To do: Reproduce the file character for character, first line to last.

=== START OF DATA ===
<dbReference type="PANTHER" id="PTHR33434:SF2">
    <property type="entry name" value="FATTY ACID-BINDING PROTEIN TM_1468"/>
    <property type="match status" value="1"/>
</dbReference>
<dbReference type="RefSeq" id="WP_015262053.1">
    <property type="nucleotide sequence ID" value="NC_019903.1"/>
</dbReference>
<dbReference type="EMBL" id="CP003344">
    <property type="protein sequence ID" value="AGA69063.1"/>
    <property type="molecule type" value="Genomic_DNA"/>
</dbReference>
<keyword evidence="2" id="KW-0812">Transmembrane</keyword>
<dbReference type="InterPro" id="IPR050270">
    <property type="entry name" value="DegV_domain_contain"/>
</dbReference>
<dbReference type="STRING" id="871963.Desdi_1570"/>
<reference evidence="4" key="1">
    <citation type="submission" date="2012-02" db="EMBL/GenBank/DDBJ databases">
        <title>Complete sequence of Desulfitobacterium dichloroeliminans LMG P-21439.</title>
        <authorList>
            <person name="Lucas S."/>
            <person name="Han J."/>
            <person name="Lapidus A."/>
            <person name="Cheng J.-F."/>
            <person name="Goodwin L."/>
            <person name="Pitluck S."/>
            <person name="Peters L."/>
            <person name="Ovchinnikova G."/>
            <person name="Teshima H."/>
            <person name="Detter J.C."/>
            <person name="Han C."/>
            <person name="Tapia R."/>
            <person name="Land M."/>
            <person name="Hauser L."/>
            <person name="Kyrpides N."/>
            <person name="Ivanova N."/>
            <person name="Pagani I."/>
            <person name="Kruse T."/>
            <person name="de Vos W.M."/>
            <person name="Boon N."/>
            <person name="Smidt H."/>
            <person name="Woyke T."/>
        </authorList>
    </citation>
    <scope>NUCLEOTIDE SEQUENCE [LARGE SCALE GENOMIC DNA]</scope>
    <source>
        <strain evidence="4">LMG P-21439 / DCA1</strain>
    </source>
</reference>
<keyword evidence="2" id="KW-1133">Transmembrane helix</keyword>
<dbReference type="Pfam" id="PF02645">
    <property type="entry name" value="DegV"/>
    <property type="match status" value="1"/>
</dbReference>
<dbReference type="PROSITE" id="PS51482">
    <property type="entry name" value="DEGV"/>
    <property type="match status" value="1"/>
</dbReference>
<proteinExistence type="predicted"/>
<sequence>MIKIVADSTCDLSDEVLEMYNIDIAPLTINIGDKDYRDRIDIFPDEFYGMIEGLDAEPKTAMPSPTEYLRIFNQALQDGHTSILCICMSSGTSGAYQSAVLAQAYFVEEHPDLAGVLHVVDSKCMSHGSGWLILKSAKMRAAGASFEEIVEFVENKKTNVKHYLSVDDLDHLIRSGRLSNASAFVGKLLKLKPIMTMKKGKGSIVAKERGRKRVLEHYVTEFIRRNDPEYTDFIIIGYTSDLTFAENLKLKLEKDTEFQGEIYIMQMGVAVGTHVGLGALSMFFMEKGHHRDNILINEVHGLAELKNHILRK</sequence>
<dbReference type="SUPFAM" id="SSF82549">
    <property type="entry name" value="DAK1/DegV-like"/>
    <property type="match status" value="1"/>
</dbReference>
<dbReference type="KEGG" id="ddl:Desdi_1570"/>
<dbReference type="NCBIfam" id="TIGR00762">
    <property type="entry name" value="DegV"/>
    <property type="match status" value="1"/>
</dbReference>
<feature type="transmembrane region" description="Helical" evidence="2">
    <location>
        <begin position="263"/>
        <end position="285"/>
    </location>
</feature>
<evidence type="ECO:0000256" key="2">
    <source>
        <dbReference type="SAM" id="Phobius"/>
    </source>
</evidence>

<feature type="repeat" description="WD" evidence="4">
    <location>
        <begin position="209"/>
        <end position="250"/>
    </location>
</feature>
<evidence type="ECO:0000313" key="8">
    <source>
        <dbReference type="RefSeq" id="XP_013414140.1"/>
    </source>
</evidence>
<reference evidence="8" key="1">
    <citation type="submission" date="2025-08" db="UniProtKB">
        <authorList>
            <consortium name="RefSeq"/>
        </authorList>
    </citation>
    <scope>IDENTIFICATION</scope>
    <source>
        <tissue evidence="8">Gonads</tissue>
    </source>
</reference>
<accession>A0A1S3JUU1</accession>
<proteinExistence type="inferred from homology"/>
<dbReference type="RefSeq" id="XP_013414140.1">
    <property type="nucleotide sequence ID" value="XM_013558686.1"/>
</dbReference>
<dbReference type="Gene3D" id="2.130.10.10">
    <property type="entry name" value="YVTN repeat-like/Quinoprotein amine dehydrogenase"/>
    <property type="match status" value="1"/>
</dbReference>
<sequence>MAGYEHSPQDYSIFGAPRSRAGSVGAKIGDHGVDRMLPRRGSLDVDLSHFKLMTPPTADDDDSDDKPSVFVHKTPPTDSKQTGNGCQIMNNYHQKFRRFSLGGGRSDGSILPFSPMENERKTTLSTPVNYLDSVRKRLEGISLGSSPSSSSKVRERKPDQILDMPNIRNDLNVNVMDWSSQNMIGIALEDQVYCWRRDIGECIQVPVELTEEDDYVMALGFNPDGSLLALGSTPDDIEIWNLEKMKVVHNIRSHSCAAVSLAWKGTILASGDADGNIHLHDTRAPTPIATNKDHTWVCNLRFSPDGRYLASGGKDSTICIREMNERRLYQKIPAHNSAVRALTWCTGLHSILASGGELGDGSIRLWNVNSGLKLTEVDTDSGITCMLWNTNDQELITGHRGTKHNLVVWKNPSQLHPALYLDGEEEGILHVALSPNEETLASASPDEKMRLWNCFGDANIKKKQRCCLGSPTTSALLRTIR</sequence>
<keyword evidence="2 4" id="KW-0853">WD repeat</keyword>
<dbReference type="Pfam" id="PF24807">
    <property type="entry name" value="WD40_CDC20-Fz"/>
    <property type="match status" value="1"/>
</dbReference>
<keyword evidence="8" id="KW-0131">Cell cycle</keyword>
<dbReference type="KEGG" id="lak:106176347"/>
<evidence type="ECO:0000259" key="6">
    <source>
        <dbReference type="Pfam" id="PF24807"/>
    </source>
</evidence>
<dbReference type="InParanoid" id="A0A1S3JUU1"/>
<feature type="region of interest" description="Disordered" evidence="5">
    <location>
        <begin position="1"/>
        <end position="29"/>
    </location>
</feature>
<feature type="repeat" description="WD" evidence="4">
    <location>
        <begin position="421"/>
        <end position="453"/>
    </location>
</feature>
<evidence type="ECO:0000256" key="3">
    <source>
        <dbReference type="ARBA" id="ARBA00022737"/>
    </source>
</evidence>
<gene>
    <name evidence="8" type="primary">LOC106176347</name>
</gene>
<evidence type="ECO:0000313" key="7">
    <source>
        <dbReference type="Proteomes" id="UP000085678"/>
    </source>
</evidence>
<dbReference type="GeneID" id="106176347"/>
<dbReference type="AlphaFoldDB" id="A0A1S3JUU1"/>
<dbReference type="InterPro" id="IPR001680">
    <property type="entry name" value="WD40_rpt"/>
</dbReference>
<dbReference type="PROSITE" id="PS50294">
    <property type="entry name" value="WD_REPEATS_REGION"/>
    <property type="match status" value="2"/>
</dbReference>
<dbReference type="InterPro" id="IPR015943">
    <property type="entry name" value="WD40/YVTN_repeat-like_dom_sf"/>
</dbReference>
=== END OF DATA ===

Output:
<dbReference type="PANTHER" id="PTHR33434:SF2">
    <property type="entry name" value="FATTY ACID-BINDING PROTEIN TM_1468"/>
    <property type="match status" value="1"/>
</dbReference>
<dbReference type="RefSeq" id="WP_015262053.1">
    <property type="nucleotide sequence ID" value="NC_019903.1"/>
</dbReference>
<dbReference type="EMBL" id="CP003344">
    <property type="protein sequence ID" value="AGA69063.1"/>
    <property type="molecule type" value="Genomic_DNA"/>
</dbReference>
<keyword evidence="2" id="KW-0812">Transmembrane</keyword>
<dbReference type="InterPro" id="IPR050270">
    <property type="entry name" value="DegV_domain_contain"/>
</dbReference>
<dbReference type="STRING" id="871963.Desdi_1570"/>
<reference evidence="4" key="1">
    <citation type="submission" date="2012-02" db="EMBL/GenBank/DDBJ databases">
        <title>Complete sequence of Desulfitobacterium dichloroeliminans LMG P-21439.</title>
        <authorList>
            <person name="Lucas S."/>
            <person name="Han J."/>
            <person name="Lapidus A."/>
            <person name="Cheng J.-F."/>
            <person name="Goodwin L."/>
            <person name="Pitluck S."/>
            <person name="Peters L."/>
            <person name="Ovchinnikova G."/>
            <person name="Teshima H."/>
            <person name="Detter J.C."/>
            <person name="Han C."/>
            <person name="Tapia R."/>
            <person name="Land M."/>
            <person name="Hauser L."/>
            <person name="Kyrpides N."/>
            <person name="Ivanova N."/>
            <person name="Pagani I."/>
            <person name="Kruse T."/>
            <person name="de Vos W.M."/>
            <person name="Boon N."/>
            <person name="Smidt H."/>
            <person name="Woyke T."/>
        </authorList>
    </citation>
    <scope>NUCLEOTIDE SEQUENCE [LARGE SCALE GENOMIC DNA]</scope>
    <source>
        <strain evidence="4">LMG P-21439 / DCA1</strain>
    </source>
</reference>
<keyword evidence="2" id="KW-1133">Transmembrane helix</keyword>
<dbReference type="Pfam" id="PF02645">
    <property type="entry name" value="DegV"/>
    <property type="match status" value="1"/>
</dbReference>
<dbReference type="PROSITE" id="PS51482">
    <property type="entry name" value="DEGV"/>
    <property type="match status" value="1"/>
</dbReference>
<proteinExistence type="predicted"/>
<sequence>MIKIVADSTCDLSDEVLEMYNIDIAPLTINIGDKDYRDRIDIFPDEFYGMIEGLDAEPKTAMPSPTEYLRIFNQALQDGHTSILCICMSSGTSGAYQSAVLAQAYFVEEHPDLAGVLHVVDSKCMSHGSGWLILKSAKMRAAGASFEEIVEFVENKKTNVKHYLSVDDLDHLIRSGRLSNASAFVGKLLKLKPIMTMKKGKGSIVAKERGRKRVLEHYVTEFIRRNDPEYTDFIIIGYTSDLTFAENLKLKLEKDTEFQGEIYIMQMGVAVGTHVGLGALSMFFMEKGHHRDNILINEVHGLAELKNHILRK</sequence>
<dbReference type="SUPFAM" id="SSF82549">
    <property type="entry name" value="DAK1/DegV-like"/>
    <property type="match status" value="1"/>
</dbReference>
<dbReference type="KEGG" id="ddl:Desdi_1570"/>
<dbReference type="NCBIfam" id="TIGR00762">
    <property type="entry name" value="DegV"/>
    <property type="match status" value="1"/>
</dbReference>
<feature type="transmembrane region" description="Helical" evidence="2">
    <location>
        <begin position="263"/>
        <end position="285"/>
    </location>
</feature>
<evidence type="ECO:0000256" key="2">
    <source>
        <dbReference type="SAM" id="Phobius"/>
    </source>
</evidence>

<feature type="repeat" description="WD" evidence="4">
    <location>
        <begin position="209"/>
        <end position="250"/>
    </location>
</feature>
<evidence type="ECO:0000313" key="8">
    <source>
        <dbReference type="RefSeq" id="XP_013414140.1"/>
    </source>
</evidence>
<reference evidence="8" key="1">
    <citation type="submission" date="2025-08" db="UniProtKB">
        <authorList>
            <consortium name="RefSeq"/>
        </authorList>
    </citation>
    <scope>IDENTIFICATION</scope>
    <source>
        <tissue evidence="8">Gonads</tissue>
    </source>
</reference>
<accession>A0A1S3JUU1</accession>
<proteinExistence type="inferred from homology"/>
<dbReference type="RefSeq" id="XP_013414140.1">
    <property type="nucleotide sequence ID" value="XM_013558686.1"/>
</dbReference>
<dbReference type="Gene3D" id="2.130.10.10">
    <property type="entry name" value="YVTN repeat-like/Quinoprotein amine dehydrogenase"/>
    <property type="match status" value="1"/>
</dbReference>
<sequence>MAGYEHSPQDYSIFGAPRSRAGSVGAKIGDHGVDRMLPRRGSLDVDLSHFKLMTPPTADDDDSDDKPSVFVHKTPPTDSKQTGNGCQIMNNYHQKFRRFSLGGGRSDGSILPFSPMENERKTTLSTPVNYLDSVRKRLEGISLGSSPSSSSKVRERKPDQILDMPNIRNDLNVNVMDWSSQNMIGIALEDQVYCWRRDIGECIQVPVELTEEDDYVMALGFNPDGSLLALGSTPDDIEIWNLEKMKVVHNIRSHSCAAVSLAWKGTILASGDADGNIHLHDTRAPTPIATNKDHTWVCNLRFSPDGRYLASGGKDSTICIREMNERRLYQKIPAHNSAVRALTWCTGLHSILASGGELGDGSIRLWNVNSGLKLTEVDTDSGITCMLWNTNDQELITGHRGTKHNLVVWKNPSQLHPALYLDGEEEGILHVALSPNEETLASASPDEKMRLWNCFGDANIKKKQRCCLGSPTTSALLRTIR</sequence>
<keyword evidence="2 4" id="KW-0853">WD repeat</keyword>
<dbReference type="Pfam" id="PF24807">
    <property type="entry name" value="WD40_CDC20-Fz"/>
    <property type="match status" value="1"/>
</dbReference>
<keyword evidence="8" id="KW-0131">Cell cycle</keyword>
<dbReference type="KEGG" id="lak:106176347"/>
<evidence type="ECO:0000259" key="6">
    <source>
        <dbReference type="Pfam" id="PF24807"/>
    </source>
</evidence>
<dbReference type="InParanoid" id="A0A1S3JUU1"/>
<feature type="region of interest" description="Disordered" evidence="5">
    <location>
        <begin position="1"/>
        <end position="29"/>
    </location>
</feature>
<feature type="repeat" description="WD" evidence="4">
    <location>
        <begin position="421"/>
        <end position="453"/>
    </location>
</feature>
<evidence type="ECO:0000256" key="3">
    <source>
        <dbReference type="ARBA" id="ARBA00022737"/>
    </source>
</evidence>
<gene>
    <name evidence="8" type="primary">LOC106176347</name>
</gene>
<evidence type="ECO:0000313" key="7">
    <source>
        <dbReference type="Proteomes" id="UP000085678"/>
    </source>
</evidence>
<dbReference type="GeneID" id="106176347"/>
<dbReference type="AlphaFoldDB" id="A0A1S3JUU1"/>
<dbReference type="InterPro" id="IPR001680">
    <property type="entry name" value="WD40_rpt"/>
</dbReference>
<dbReference type="PROSITE" id="PS50294">
    <property type="entry name" value="WD_REPEATS_REGION"/>
    <property type="match status" value="2"/>
</dbReference>
<dbReference type="InterPro" id="IPR015943">
    <property type="entry name" value="WD40/YVTN_repeat-like_dom_sf"/>
</dbReference>